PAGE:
Dia de la Cruz is also a special holiday for construction workers. The boss is provides them with lunch and beer, provided they put up a cross on the construction site.
Dia de la Cruz took on another meaning for us once my Zumba friend sent me the video. The video was filmed at a big cross that just happens to be in front of the lot we bought. By “in front of,” I mean the back of the base of the cross is about 18 inches from our wall/property line. You can watch the short video here: https://www.facebook.com/watch/?v=857538374443980
(And here’s a video of Dia de la Cruz in Seis Esquinas: https://www.facebook.com/watch/?v=2035253430027606 )
During our house construction, the area in front of our property was often heaped with debris and with piles of materials (sand, flagstone, etc). The cross took a bit of a beating but we talked to the construction guys about making sure things were cleaned up prior to Dia de la Cruz. My husband went up to do some cleaning on the Sunday before the Friday holiday and worked with a neighbor’s son to clean the cross and the area around it. The young neighbor also did a new whitewash job on the base of the cross.
On Dia de la Cruz, the lady across the street decorated the cross with streamers, flower bouquets, and paper flower garlands. We enjoyed the party with our construction workers, which started around 2:00. We shared some beers and conversation with them and then left for home about 5:00.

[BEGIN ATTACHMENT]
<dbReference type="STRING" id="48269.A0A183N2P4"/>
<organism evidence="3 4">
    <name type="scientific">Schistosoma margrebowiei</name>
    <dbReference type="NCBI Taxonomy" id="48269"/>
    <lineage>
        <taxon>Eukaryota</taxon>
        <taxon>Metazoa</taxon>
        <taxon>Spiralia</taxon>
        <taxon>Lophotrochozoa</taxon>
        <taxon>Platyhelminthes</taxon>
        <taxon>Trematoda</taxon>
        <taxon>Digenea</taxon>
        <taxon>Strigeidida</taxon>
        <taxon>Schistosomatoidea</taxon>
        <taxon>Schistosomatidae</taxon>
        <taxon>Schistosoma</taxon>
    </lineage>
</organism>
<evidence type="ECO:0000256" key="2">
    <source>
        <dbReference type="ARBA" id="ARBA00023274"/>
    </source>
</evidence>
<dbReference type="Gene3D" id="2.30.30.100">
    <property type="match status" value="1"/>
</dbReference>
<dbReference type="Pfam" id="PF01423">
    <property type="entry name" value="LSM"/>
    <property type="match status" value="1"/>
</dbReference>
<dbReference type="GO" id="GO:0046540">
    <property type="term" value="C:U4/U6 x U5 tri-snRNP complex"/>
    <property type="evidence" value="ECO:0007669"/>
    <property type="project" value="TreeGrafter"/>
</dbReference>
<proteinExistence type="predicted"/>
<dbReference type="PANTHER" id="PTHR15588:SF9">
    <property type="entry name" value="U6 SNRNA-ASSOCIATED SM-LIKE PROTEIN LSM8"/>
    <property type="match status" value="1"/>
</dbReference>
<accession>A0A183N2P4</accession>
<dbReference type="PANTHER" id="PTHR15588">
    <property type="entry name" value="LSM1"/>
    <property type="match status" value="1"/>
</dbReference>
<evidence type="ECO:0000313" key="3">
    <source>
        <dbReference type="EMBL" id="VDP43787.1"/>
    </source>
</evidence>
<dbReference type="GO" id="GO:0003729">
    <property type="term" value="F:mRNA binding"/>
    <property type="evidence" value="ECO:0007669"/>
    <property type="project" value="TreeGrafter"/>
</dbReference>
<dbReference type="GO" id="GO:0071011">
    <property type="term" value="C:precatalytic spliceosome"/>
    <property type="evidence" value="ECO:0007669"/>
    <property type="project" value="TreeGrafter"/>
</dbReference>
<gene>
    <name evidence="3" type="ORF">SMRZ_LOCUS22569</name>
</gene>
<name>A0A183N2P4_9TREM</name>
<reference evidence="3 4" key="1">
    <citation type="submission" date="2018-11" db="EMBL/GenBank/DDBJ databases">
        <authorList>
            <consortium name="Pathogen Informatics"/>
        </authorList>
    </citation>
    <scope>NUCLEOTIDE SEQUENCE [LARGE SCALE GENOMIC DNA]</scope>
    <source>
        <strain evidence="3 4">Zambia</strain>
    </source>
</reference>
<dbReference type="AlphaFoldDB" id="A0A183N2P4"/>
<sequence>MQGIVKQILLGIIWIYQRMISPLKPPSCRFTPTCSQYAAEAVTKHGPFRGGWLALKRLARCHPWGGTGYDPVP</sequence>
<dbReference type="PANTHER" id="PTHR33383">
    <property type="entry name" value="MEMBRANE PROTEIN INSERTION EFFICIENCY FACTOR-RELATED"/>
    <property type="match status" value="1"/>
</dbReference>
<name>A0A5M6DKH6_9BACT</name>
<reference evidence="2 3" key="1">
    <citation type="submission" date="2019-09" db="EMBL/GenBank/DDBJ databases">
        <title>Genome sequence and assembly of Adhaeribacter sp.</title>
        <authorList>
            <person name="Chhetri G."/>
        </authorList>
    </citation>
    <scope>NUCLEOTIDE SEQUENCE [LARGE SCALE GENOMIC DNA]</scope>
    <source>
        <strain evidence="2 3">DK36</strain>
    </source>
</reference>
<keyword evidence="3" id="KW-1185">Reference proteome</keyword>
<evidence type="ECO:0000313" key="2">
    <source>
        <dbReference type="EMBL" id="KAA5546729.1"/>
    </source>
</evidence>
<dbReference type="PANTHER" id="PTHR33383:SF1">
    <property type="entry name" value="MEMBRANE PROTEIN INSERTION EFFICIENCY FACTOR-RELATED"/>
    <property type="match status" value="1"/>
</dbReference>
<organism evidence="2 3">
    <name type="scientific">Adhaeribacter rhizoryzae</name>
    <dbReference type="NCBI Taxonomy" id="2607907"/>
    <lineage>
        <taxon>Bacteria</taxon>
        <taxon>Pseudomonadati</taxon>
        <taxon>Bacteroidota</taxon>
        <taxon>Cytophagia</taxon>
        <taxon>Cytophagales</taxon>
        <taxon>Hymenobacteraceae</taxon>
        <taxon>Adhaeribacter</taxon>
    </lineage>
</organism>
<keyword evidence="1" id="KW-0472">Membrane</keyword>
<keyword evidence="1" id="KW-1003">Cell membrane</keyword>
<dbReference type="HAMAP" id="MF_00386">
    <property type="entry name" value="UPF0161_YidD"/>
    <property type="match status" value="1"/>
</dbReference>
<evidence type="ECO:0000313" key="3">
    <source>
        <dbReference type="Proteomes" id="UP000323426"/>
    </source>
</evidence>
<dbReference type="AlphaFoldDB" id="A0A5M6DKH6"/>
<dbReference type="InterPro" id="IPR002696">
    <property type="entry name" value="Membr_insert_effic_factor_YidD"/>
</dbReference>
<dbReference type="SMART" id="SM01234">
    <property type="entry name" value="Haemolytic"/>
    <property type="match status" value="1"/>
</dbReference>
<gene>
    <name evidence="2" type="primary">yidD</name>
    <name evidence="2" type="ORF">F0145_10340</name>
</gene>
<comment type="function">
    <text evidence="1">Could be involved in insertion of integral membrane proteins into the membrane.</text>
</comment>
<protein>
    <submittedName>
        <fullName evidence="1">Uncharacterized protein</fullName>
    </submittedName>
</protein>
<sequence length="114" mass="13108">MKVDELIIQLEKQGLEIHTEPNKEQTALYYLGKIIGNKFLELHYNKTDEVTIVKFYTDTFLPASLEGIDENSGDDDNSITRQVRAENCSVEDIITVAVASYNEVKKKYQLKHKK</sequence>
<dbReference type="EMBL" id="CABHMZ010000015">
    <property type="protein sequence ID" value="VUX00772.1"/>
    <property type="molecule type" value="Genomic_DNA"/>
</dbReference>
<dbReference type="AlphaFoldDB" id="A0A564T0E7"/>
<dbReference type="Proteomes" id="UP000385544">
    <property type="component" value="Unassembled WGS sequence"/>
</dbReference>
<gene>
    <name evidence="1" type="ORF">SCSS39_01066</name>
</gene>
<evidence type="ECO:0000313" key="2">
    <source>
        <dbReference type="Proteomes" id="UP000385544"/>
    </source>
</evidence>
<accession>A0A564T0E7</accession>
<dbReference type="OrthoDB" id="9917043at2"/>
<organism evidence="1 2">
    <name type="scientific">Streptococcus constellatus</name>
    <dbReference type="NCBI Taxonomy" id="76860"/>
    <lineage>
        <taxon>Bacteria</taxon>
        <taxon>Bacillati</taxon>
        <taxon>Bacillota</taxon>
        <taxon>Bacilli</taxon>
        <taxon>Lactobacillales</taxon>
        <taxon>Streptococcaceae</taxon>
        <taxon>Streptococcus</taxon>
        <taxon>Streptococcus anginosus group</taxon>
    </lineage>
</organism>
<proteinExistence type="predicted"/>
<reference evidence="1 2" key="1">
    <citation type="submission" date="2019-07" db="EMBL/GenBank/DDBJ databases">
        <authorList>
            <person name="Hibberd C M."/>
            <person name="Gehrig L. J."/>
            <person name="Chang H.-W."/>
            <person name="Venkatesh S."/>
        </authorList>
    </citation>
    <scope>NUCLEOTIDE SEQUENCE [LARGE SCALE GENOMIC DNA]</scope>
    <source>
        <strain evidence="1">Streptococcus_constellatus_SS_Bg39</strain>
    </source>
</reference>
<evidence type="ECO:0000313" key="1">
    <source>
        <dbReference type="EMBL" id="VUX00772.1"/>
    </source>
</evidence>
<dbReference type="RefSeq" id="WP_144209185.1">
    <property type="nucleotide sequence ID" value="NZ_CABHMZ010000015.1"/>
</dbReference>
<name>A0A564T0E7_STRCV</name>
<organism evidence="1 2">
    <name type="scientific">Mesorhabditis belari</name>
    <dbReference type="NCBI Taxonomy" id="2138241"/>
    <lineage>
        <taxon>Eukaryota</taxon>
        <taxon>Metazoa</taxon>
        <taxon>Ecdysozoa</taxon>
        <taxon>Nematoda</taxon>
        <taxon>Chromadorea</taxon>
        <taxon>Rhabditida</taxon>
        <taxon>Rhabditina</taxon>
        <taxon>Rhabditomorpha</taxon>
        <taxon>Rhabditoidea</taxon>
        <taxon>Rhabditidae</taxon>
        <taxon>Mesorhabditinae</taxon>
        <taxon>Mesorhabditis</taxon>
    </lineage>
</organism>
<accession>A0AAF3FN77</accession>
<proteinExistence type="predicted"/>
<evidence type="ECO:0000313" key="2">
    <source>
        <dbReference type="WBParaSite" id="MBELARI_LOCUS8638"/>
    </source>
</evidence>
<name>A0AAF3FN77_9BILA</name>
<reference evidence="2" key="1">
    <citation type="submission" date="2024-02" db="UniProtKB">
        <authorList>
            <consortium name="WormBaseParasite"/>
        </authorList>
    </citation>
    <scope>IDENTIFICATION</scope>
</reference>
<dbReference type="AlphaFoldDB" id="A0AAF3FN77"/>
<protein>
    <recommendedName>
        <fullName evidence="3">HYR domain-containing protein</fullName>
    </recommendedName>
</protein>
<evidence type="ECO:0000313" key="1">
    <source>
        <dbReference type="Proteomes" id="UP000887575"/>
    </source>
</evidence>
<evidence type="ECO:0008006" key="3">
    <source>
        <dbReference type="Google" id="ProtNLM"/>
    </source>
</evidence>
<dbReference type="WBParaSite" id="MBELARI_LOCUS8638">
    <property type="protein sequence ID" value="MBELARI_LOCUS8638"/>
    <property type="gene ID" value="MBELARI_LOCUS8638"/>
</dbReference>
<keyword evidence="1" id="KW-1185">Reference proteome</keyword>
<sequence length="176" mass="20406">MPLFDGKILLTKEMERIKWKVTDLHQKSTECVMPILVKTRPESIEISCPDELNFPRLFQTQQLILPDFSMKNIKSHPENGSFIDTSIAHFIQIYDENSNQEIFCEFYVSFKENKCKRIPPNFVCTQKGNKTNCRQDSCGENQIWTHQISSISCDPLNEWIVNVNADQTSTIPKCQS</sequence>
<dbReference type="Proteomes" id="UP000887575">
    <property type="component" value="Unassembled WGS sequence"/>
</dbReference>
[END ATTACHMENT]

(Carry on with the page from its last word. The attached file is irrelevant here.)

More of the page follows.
When we retuned to look at the altars around 8:00, festivities were in full swing. A band was playing on the corner, where the local store had set up an altar. The neighbor had the cross covered with food, which people were in the process of taking, and she had a table where she and her helpers were giving out agua fresca (jamaica and guayaba). A headdress shaped like a bull (torito) was covered with fireworks. A man put it on his head, it was lit and he ran wildly up and down the street until the fireworks stopped. The construction guys were still partying in our house when we left; at least one was asleep on the floor. We declined any more beer and exited our property just as prayers were being led at the cross. We stayed for those and then headed home.
I told our nice neighbor lady that I would help out next year. Of course, she will have to fill me in on the things I don’t understand — about half of it, probably.
View from our roof:
Altar in Seis Esquinas: